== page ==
[This article first appeared in the Nov. 2 edition of National Review Online.]
A new German political party, Die Freiheit (The Freedom), had its inaugural meeting on October 28 in Berlin. I was in town, so its leadership invited me to be the only non-member of the nascent party to witness and report on its founding constituent assembly.
As a reminder of how freedoms have eroded in Europe in this age of Islamist terror, a political party that resists Islamization and supports Israel cannot come into existence in broad daylight. So, like the other 50-plus attendees, I learned of the event’s time and location only shortly before it took place. For good measure, the organizers operated undercover; the hotel management only knew of a board election for an innocuously named company. Even now, for security reasons, I cannot mention the hotel’s name.
Much of the time was taken up with the legalisms required to register a political party in Germany: attendance was taken, votes counted, organizational procedures explained, steps enumerated to contest Berlin elections in September 2011, and officers elected, including the chairman, René Stadtkewitz, 45. Of East German background, he is a member of the Berlin parliament who belonged to the ruling conservative Christian Democratic Union party until his expulsion a month ago for publicly hosting the Dutch politician Geert Wilders.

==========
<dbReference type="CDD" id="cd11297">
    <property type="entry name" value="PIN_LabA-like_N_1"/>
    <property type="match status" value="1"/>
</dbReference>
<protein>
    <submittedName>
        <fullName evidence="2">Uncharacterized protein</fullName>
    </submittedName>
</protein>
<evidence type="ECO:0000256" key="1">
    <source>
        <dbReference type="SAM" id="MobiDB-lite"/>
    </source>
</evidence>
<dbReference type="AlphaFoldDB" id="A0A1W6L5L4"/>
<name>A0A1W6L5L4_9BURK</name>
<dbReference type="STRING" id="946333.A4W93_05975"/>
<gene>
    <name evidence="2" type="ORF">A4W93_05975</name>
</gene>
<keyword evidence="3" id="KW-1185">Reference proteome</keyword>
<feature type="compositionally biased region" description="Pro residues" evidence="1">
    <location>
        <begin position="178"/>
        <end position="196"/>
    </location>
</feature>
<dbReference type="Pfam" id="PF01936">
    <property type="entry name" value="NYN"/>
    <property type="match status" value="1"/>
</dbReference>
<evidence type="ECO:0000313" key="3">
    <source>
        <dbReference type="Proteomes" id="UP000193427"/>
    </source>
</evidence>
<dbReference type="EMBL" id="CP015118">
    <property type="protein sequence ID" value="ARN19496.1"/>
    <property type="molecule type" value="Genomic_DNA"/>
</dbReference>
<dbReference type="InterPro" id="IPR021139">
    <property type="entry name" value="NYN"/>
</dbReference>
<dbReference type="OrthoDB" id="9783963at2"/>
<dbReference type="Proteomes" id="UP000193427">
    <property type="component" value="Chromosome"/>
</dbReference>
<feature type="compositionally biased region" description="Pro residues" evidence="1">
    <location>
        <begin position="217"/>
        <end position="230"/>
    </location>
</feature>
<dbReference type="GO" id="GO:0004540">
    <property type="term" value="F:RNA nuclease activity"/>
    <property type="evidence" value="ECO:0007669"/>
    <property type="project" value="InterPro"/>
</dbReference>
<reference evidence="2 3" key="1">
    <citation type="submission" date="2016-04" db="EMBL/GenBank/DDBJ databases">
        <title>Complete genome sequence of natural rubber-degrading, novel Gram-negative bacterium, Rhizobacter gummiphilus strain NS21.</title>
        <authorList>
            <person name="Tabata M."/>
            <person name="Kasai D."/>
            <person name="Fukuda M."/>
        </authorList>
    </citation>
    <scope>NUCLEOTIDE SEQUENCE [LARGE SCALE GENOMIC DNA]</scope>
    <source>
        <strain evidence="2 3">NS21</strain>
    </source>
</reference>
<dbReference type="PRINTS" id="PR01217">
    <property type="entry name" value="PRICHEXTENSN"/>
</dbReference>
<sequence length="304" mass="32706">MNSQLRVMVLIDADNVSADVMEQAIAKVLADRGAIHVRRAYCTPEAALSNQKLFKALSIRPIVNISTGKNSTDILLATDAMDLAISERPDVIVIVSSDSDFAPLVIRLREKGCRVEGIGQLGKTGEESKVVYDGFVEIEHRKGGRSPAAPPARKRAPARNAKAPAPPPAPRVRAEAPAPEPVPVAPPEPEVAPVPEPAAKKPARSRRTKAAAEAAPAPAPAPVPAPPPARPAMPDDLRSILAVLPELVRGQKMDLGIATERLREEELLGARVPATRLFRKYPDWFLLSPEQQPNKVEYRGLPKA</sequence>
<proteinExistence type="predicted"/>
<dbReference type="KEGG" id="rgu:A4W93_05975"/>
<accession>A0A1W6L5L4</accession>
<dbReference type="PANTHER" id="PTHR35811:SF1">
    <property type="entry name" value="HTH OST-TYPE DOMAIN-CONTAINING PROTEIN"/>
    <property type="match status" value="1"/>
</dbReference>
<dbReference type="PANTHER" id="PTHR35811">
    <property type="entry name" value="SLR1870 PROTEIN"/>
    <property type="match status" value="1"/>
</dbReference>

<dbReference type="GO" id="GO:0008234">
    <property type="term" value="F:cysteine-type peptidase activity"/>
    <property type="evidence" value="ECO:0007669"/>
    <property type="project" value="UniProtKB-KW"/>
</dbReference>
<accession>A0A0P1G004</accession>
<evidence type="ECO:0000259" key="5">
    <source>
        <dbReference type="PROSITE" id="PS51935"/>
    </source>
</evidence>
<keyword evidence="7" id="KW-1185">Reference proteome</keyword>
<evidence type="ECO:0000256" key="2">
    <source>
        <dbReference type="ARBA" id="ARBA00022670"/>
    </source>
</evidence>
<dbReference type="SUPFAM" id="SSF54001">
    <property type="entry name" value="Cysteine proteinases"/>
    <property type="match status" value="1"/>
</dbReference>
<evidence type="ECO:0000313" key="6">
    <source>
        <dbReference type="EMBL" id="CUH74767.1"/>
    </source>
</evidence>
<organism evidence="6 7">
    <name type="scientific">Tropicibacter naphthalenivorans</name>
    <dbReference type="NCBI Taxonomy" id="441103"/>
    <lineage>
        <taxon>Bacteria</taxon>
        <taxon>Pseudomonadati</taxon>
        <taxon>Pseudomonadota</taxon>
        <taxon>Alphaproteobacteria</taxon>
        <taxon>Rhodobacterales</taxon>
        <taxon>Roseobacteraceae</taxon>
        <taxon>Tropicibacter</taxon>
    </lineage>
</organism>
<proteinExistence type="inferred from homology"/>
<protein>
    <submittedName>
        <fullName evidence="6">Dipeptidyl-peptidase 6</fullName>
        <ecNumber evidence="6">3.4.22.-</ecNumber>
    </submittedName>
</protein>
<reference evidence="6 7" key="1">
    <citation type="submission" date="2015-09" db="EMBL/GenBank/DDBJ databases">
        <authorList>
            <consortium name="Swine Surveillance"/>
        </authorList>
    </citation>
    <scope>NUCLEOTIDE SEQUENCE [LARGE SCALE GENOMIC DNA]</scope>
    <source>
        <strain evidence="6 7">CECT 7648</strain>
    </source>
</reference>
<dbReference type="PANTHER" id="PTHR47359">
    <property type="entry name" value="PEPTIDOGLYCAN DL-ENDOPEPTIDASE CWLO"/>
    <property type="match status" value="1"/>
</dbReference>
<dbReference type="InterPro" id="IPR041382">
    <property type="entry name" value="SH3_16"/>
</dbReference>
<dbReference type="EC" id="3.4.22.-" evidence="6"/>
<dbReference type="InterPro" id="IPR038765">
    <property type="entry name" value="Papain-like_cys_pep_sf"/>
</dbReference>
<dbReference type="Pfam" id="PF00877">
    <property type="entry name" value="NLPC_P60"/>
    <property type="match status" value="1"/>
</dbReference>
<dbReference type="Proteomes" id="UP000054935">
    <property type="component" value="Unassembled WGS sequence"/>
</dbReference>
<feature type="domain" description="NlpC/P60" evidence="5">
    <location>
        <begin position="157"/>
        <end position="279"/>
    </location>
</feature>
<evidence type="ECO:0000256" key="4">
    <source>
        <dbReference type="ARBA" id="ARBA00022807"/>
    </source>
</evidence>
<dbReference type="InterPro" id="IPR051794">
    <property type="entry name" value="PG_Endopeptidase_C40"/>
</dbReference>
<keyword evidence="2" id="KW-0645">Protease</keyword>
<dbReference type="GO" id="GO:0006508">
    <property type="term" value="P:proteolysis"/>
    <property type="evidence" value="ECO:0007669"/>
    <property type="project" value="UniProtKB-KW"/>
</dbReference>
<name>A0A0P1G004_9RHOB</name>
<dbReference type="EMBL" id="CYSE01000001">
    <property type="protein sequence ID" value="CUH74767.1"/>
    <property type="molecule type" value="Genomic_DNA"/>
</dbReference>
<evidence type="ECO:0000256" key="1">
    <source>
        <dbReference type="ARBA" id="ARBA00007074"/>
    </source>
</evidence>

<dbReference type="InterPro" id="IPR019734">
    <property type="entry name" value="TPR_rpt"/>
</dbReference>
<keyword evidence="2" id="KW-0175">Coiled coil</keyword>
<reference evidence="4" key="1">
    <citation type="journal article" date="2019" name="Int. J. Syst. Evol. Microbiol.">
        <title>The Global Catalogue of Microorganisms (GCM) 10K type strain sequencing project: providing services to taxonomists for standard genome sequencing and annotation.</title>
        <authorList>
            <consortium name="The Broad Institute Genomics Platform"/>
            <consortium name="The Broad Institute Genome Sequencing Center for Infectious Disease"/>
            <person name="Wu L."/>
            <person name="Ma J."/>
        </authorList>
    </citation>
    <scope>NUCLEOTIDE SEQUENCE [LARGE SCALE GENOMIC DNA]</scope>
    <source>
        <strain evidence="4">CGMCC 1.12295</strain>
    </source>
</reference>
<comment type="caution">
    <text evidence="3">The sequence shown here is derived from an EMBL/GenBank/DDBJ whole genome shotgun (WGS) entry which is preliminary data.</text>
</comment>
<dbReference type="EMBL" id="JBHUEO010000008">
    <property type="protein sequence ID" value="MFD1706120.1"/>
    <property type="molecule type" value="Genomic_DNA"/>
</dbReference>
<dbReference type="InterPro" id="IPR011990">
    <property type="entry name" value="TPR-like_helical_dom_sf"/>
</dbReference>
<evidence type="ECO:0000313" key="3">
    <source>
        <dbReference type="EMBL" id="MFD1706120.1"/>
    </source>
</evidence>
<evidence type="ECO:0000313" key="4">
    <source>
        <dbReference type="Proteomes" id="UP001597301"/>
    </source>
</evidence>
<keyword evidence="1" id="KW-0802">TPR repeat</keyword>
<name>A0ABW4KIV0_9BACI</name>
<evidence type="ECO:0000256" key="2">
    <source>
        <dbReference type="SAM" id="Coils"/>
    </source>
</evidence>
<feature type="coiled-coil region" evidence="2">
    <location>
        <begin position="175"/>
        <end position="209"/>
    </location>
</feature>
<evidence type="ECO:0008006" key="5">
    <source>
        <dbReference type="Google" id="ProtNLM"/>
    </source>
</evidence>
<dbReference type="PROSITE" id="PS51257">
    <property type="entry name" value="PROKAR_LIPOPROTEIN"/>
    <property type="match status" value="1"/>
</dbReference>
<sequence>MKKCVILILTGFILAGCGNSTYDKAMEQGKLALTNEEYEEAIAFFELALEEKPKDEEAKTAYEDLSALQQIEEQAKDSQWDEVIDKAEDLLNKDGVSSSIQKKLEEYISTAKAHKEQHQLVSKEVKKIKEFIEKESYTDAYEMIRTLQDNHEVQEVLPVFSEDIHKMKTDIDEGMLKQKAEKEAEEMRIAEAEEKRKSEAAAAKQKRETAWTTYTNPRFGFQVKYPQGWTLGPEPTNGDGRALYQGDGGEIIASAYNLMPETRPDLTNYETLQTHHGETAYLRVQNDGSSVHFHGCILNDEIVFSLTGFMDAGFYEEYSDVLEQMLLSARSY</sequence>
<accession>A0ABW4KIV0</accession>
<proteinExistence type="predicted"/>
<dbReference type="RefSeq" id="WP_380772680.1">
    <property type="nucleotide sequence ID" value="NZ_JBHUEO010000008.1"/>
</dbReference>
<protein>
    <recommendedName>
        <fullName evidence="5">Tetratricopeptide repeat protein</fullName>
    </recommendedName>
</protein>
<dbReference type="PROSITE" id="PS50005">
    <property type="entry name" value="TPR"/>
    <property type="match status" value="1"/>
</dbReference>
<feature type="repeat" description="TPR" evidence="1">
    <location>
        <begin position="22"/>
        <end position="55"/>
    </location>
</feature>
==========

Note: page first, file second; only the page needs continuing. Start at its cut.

For me, of chief interest was his oral summary of party policies plus the distribution of a 71-page Grundsatzprogramm (“Basic Program”) setting out party positions in detail. Stadtkewitz explained the need for a new German party on the grounds that “The established parties, unfortunately, are not ready to take a clear stand but instead abandon the people to their concerns.” The program neither minces words nor thinks small. Its opening sentence declares that “Western civilization, for centuries a world leader, faces an existential crisis.”
The new party, whose slogan is “the party for more freedom and democracy,” speaks candidly about Islam, Islamism, Islamic law, and Islamization. Starting with the insight that “Islam is not just a religion but also a political ideology with its own legal system,” the party calls for scrutiny of imams, mosques, and Islamic schools, for a review of Islamic organizations to ensure their compliance with German laws, and condemns efforts to build a parallel legal structure based on the Shari’a. Its analysis forcefully concludes: “We oppose with all our force the Islamization of our country.”
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